For Teenagers Who Want To Become Singers
A colleague asked for some advice recently for a young teenage girl who wants to become a singer, and I often teach DIY music marketing to young people at The Roundhouse eager to launch their careers. Having worked with some very young artists in the past, these are my top 10 suggestions:
Wait. Even if you can’t bear school. Grow up and find out who you are before you start working professionally in the music industry. It’s a tough industry that makes you question who you are, and it’s easy to get lost.
Write. Poetry, short stories, persuasive writing. Learn how to write great songs. Being able to communicate clearly is your greatest asset.
Learn an instrument. Learn how to produce your own music. That way you won’t have to be stuck in studios with older, more powerful people, giving them your royalties and pretending to laugh at their jokes.
Play. Play all of the school concerts, join a band, play solo, screw up on stage, be a character, be yourself, get comfortable talking on the mic, get comfortable taking up space.
Don’t just study music, try drama and dance. They’ll teach you how to read people, how to process feedback, how to improvise when everything is falling apart and your leg is broken, how to keep a piece of you for yourself without anyone realising.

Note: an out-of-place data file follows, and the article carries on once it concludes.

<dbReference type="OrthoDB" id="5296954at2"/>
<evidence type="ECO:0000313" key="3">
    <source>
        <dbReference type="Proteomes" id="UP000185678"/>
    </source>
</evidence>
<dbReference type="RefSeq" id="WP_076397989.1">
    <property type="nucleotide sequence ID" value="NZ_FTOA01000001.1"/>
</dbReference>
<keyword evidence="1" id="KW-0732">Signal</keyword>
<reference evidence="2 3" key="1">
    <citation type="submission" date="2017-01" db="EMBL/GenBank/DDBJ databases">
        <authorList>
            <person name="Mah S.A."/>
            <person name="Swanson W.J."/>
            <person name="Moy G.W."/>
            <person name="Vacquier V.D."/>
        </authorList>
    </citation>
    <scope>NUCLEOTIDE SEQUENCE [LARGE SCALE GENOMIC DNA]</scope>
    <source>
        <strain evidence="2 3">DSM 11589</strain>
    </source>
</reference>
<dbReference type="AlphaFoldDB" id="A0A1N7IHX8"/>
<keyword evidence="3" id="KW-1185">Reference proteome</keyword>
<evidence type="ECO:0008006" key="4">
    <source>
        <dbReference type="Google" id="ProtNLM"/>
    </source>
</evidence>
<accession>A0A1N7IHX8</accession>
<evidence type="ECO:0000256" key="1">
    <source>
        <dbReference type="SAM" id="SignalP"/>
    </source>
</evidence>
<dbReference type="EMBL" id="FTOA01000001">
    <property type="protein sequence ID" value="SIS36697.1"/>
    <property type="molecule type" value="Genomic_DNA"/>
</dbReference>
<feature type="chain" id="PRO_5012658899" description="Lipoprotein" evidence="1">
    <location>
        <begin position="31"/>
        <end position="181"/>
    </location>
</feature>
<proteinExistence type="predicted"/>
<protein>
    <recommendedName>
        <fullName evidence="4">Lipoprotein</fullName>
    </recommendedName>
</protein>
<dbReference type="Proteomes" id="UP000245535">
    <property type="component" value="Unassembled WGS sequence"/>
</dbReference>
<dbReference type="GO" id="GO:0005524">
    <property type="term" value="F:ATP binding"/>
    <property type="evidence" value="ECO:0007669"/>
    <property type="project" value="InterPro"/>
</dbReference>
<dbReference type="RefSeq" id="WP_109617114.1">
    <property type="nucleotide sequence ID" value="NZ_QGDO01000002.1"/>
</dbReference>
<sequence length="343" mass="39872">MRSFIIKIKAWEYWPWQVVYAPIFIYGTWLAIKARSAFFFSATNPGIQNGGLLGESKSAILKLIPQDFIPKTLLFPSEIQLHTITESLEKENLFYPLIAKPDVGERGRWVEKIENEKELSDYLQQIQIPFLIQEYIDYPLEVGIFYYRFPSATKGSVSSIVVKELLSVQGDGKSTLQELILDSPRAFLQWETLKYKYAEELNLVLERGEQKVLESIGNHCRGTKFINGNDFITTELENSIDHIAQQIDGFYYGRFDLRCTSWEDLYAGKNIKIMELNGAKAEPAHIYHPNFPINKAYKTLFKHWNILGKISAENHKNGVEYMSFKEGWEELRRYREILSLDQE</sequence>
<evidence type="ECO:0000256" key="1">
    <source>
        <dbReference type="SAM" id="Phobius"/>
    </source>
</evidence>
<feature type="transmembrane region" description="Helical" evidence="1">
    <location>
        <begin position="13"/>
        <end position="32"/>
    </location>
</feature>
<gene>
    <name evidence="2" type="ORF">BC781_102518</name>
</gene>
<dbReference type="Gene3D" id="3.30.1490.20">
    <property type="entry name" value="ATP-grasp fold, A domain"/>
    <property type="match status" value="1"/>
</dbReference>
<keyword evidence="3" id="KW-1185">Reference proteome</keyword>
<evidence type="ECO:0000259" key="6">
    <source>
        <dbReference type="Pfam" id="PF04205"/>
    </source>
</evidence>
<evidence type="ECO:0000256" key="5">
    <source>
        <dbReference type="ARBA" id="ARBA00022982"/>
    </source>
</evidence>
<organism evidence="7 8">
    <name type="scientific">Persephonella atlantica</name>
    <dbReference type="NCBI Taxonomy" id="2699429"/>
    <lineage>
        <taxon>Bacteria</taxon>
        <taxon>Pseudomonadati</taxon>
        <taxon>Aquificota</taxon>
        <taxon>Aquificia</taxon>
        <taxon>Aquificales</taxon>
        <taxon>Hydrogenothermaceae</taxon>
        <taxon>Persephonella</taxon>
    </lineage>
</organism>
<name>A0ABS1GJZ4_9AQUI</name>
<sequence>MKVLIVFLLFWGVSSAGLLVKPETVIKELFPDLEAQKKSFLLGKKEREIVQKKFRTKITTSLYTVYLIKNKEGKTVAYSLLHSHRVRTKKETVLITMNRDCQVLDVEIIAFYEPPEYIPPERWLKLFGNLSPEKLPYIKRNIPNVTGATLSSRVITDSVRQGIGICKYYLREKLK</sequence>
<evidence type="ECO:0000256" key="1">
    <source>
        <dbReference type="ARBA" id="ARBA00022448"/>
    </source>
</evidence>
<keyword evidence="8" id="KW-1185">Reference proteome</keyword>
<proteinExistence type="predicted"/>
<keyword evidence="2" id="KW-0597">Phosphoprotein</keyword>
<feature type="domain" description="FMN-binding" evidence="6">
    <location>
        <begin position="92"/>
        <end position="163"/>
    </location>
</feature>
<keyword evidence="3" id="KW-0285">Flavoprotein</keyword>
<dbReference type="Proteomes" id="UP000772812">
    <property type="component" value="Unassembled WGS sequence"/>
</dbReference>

Understand photography and film. Learn how to manipulate cameras so that they will never manipulate you.
Cultivate at least one thing you love outside of music and don’t give it up.
Figure out how everything works and what everyone does. Ask a thousand questions and don’t settle for an answer until you understand it. The most important question is always “why?”.
Never let anyone say youth is what makes you special. “Oh, she’s amazing and she’s only 14”. If that’s the story, growing older may feel like a curse instead of the gift that it is.
If it’s not fun anymore, stop. Your music career might not be forever, but your love of music should be.